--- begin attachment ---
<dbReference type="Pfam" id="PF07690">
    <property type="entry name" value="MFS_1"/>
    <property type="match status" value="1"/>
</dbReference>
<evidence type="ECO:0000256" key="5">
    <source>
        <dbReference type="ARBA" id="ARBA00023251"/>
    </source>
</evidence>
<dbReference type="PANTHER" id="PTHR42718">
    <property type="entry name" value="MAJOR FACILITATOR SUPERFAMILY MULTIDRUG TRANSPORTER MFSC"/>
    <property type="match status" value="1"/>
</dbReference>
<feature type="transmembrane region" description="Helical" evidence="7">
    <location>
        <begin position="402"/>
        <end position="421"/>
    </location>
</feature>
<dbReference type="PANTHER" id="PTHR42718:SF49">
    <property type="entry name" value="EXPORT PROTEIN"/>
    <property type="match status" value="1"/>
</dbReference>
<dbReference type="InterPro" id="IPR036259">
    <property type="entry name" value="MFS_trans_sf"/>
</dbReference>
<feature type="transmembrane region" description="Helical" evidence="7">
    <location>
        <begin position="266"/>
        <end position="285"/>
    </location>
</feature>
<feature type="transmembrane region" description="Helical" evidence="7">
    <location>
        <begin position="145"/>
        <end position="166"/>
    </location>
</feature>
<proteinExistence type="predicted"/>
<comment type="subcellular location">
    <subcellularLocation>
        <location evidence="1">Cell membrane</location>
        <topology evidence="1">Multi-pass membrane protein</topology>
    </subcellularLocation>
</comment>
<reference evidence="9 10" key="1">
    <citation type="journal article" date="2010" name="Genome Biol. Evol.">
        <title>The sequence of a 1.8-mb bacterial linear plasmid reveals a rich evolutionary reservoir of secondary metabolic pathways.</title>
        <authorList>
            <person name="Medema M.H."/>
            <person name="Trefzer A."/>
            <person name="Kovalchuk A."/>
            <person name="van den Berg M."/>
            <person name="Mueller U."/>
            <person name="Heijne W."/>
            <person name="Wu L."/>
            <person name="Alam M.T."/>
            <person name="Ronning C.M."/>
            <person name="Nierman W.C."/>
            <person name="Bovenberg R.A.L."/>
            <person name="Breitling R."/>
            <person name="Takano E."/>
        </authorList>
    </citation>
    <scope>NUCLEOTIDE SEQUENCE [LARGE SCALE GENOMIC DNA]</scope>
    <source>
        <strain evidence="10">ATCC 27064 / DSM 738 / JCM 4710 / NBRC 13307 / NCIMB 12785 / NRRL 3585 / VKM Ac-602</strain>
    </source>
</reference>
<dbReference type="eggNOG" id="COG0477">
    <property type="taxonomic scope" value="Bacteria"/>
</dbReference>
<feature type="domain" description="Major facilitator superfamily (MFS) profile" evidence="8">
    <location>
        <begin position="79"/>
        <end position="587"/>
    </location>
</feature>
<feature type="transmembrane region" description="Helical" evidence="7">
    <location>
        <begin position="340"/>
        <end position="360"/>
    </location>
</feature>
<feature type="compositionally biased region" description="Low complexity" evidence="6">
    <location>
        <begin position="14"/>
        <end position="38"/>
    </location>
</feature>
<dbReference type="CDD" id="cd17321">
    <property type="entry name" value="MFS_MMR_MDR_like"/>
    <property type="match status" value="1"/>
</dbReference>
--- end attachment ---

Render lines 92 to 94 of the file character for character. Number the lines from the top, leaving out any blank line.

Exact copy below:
    <property type="entry name" value="MFS_MMR_MDR_like"/>
    <property type="match status" value="1"/>
</dbReference>